Of course, the principle of position regulation can also be realized with adjusting means of different types than the electromechanical or purely mechanical components described. Hydraulic systems in particular can be realized without problems. However, the direct regulatory technology linkage of the rotor position with the blade adjustment means is common for all systems. It has proved particularly convenient, in this invention, for the coupling means to have at least one friction coupling through which the at least one rotor blade is adjusted, because this prevents damage to the system by a blocked rotor blade, or adjustment of unblocked rotor blades can be done if just one rotor blade is blocked.
The operational reliability of a wind power plant according to the invention can be increased if the adjustment means comprises two independent adjustment systems, at least one of which can operate the adjustment of the at least one rotor blade even if each other adjustment system fails. The increased cost for this complete redundancy is more than compensated by the distinct reduction of the extreme loads which have to be considered in dimensioning, especially for wind power plants in the multimegawatt range. It is useful to provide an adjustment means with at least two independent adjustment systems for each blade of the rotor of a wind power plant according to the invention. These adjustment systems can each comprise a rotatable connection, which can be adjusted by a drive, between the rotor hub and the rotor blade, and which can be placed essentially concentrically with each other. It has proven advantageous for one of the two rotatable connections and its drive to be on the rotor hub and for the other rotatable connection and its drive to be outside the rotor hub. It is advantageous for the rotatable connection placed outside the rotor hub, with its drive, to be mounted on a tubular part extending between the two rotatable connections. That tubular part is preferably a fiber composite part, particularly preferably one produced in a winding process.
One of the two rotatable connections and its drive can be placed at the rotor hub and the other rotatable connection directly at the rotor blade. Then the drive for the rotatable connection placed on the rotor blade is conveniently placed essentially inside the rotor blade. In another embodiment, the drive of the rotatable connection at the rotor blade is placed essentially outside the rotor blade. In one particularly preferred embodiment, both adjustment systems can be actuated simultaneously, so that the azimuthal adjustment rate resulting from operation of the two adjustment systems is variably controllable, particularly depending on the time and/or the rotor blade angle and/or the distance of adjustment.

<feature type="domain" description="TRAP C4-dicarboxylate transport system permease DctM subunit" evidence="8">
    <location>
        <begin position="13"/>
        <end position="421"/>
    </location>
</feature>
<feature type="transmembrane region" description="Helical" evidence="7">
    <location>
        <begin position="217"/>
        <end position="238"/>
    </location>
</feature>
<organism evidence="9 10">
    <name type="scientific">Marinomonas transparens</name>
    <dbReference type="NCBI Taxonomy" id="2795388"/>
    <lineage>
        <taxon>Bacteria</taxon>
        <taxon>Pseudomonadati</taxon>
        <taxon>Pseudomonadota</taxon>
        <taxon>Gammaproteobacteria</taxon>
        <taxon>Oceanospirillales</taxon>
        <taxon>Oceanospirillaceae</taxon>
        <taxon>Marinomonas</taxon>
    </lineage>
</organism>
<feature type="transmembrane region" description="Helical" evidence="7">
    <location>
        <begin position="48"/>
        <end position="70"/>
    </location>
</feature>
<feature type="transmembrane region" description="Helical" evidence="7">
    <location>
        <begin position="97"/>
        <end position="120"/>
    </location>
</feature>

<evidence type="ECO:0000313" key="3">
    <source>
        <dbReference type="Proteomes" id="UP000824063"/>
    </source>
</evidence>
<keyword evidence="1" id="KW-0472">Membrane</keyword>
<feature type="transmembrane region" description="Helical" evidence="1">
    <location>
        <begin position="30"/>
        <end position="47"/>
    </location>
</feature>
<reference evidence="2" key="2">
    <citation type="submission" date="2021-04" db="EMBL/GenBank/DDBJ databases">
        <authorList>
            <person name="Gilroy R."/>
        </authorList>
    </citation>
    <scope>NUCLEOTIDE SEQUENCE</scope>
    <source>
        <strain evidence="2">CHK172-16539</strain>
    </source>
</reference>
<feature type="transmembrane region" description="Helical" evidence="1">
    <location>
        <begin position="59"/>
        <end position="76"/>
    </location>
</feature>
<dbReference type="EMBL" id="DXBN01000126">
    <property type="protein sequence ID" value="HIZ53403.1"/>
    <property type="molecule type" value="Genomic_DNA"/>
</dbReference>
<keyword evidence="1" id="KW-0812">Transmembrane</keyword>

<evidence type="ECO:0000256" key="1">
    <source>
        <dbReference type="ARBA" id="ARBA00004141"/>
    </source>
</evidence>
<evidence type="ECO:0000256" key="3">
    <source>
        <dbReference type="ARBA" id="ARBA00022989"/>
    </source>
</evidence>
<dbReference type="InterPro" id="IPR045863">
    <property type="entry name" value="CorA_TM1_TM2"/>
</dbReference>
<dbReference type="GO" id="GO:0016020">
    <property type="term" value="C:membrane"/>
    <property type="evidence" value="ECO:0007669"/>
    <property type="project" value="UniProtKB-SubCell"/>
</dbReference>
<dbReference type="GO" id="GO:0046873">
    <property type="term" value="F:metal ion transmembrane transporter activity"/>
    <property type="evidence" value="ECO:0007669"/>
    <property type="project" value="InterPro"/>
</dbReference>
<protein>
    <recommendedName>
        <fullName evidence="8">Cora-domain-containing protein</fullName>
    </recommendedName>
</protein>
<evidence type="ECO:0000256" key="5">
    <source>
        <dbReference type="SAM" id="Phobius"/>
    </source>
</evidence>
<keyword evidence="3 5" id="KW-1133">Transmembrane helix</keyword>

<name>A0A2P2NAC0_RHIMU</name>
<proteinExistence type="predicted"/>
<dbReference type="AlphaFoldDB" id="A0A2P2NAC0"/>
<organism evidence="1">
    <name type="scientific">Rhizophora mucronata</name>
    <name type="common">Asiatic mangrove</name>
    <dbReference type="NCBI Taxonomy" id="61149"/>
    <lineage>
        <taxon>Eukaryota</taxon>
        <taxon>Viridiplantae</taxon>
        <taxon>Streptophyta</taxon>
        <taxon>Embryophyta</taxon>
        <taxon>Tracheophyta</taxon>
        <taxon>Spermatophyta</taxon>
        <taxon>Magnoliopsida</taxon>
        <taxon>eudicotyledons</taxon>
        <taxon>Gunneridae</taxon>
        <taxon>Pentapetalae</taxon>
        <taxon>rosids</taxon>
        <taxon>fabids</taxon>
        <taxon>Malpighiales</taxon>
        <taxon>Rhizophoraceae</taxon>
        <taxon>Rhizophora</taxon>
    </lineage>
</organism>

It is useful to control the adjustment rate of one adjustment system as a function of the adjustment distance of the other adjustment system. At least one of the adjustment systems can be produced as an electrical system. The invention also contemplates provision of a monitoring system through which the adjustment rate of each other adjustment system can be increased, at least temporarily, in case of failure of one of the two adjustment systems. Then the adjustment rate can be changed by stepwise switching on or off of batteries feeding the drive motor. In another embodiment of the invention, the adjustment rate is changed by stepwise switching of a stator winding of the drive motor. In this case the drive of one adjustment system can have a serial-wound motor and the drive of the other adjustment system can have a shunt-wound motor. In another embodiment, the drive of one adjustment system is made as a three-phase motor, while the drive of the other adjustment system is made as a direct-current motor. The axes of rotation of the two rotatable connections can be angled with respect to each other to change the blade tilt with respect to the radial plane of the rotor. It has proven particularly useful for the two rotatable connections to be made up of a single live ring bearing with three rings and two bearing housings.
The invention also contemplates provision of a stabilizing system for a wind power plant according to the invention as an improvement for already-installed wind power plants. This stabilizing system is characterized essentially by a coupling, especially a control means, which can be coupled to the adjustment direction, with which rotation of the rotor from the specified rotor position can initiate adjustment of the at least one rotor blade to produce a torque opposing that rotational movement.
The invention is described in more detail in the following, with respect to the drawing, to which reference is made for all details essential to the invention which are not explicitly described in detail. The drawing shows:
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The invention is not limited to the embodiments explained in the drawing. For instance, it also contemplates making wind power plants with rotor blades in which the adjustment is accomplished with aerodynamic aids, such as camber flaps or spoilers and/or tips. Furthermore, a wind power plant according to the invention can also have its own energy supply means, for instance, in the form of an auxiliary wind power system. Also, the invention is not limited to just two rotor blades. It can be used with single-blade rotors or with rotors having more than two rotor blades.